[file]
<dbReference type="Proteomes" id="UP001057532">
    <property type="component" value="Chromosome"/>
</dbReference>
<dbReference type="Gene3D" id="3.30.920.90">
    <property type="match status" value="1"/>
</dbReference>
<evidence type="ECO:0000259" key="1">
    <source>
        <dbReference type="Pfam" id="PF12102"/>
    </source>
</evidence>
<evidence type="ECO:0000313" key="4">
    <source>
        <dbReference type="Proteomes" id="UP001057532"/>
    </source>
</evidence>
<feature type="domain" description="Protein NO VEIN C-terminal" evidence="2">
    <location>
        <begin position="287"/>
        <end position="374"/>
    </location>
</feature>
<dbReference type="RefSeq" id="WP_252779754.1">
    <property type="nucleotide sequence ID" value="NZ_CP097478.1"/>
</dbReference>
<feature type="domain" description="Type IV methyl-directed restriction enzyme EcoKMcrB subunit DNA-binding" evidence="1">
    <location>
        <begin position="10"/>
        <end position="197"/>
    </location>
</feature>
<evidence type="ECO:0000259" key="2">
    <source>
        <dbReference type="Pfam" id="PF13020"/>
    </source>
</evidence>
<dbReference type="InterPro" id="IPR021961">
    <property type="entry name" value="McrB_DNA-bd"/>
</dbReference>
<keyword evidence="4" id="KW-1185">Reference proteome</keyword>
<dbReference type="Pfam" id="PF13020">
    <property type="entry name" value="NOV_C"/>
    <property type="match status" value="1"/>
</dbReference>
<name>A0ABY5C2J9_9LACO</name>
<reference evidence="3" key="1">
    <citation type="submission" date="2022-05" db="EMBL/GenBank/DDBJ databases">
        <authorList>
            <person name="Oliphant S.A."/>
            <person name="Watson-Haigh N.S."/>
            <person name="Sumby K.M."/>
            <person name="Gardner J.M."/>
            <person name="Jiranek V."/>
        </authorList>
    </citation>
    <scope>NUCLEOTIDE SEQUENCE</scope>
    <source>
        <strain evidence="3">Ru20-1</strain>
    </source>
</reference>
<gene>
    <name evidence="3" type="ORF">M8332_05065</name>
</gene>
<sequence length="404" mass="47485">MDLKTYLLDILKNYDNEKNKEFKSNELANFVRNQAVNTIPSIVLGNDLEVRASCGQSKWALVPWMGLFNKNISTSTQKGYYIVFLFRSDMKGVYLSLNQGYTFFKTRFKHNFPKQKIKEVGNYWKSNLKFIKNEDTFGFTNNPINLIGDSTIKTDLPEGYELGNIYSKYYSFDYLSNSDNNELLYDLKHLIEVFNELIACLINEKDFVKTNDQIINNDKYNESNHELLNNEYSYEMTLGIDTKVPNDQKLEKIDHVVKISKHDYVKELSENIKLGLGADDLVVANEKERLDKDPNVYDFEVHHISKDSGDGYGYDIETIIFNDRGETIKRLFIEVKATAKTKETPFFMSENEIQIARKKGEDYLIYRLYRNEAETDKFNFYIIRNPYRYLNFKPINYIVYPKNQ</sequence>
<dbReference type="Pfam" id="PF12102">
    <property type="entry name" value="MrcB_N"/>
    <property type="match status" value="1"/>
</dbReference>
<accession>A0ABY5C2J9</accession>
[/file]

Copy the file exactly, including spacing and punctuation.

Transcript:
<dbReference type="Proteomes" id="UP001057532">
    <property type="component" value="Chromosome"/>
</dbReference>
<dbReference type="Gene3D" id="3.30.920.90">
    <property type="match status" value="1"/>
</dbReference>
<evidence type="ECO:0000259" key="1">
    <source>
        <dbReference type="Pfam" id="PF12102"/>
    </source>
</evidence>
<evidence type="ECO:0000313" key="4">
    <source>
        <dbReference type="Proteomes" id="UP001057532"/>
    </source>
</evidence>
<feature type="domain" description="Protein NO VEIN C-terminal" evidence="2">
    <location>
        <begin position="287"/>
        <end position="374"/>
    </location>
</feature>
<dbReference type="RefSeq" id="WP_252779754.1">
    <property type="nucleotide sequence ID" value="NZ_CP097478.1"/>
</dbReference>
<feature type="domain" description="Type IV methyl-directed restriction enzyme EcoKMcrB subunit DNA-binding" evidence="1">
    <location>
        <begin position="10"/>
        <end position="197"/>
    </location>
</feature>
<evidence type="ECO:0000259" key="2">
    <source>
        <dbReference type="Pfam" id="PF13020"/>
    </source>
</evidence>
<dbReference type="InterPro" id="IPR021961">
    <property type="entry name" value="McrB_DNA-bd"/>
</dbReference>
<keyword evidence="4" id="KW-1185">Reference proteome</keyword>
<dbReference type="Pfam" id="PF13020">
    <property type="entry name" value="NOV_C"/>
    <property type="match status" value="1"/>
</dbReference>
<name>A0ABY5C2J9_9LACO</name>
<reference evidence="3" key="1">
    <citation type="submission" date="2022-05" db="EMBL/GenBank/DDBJ databases">
        <authorList>
            <person name="Oliphant S.A."/>
            <person name="Watson-Haigh N.S."/>
            <person name="Sumby K.M."/>
            <person name="Gardner J.M."/>
            <person name="Jiranek V."/>
        </authorList>
    </citation>
    <scope>NUCLEOTIDE SEQUENCE</scope>
    <source>
        <strain evidence="3">Ru20-1</strain>
    </source>
</reference>
<gene>
    <name evidence="3" type="ORF">M8332_05065</name>
</gene>
<sequence length="404" mass="47485">MDLKTYLLDILKNYDNEKNKEFKSNELANFVRNQAVNTIPSIVLGNDLEVRASCGQSKWALVPWMGLFNKNISTSTQKGYYIVFLFRSDMKGVYLSLNQGYTFFKTRFKHNFPKQKIKEVGNYWKSNLKFIKNEDTFGFTNNPINLIGDSTIKTDLPEGYELGNIYSKYYSFDYLSNSDNNELLYDLKHLIEVFNELIACLINEKDFVKTNDQIINNDKYNESNHELLNNEYSYEMTLGIDTKVPNDQKLEKIDHVVKISKHDYVKELSENIKLGLGADDLVVANEKERLDKDPNVYDFEVHHISKDSGDGYGYDIETIIFNDRGETIKRLFIEVKATAKTKETPFFMSENEIQIARKKGEDYLIYRLYRNEAETDKFNFYIIRNPYRYLNFKPINYIVYPKNQ</sequence>
<dbReference type="Pfam" id="PF12102">
    <property type="entry name" value="MrcB_N"/>
    <property type="match status" value="1"/>
</dbReference>
<accession>A0ABY5C2J9</accession>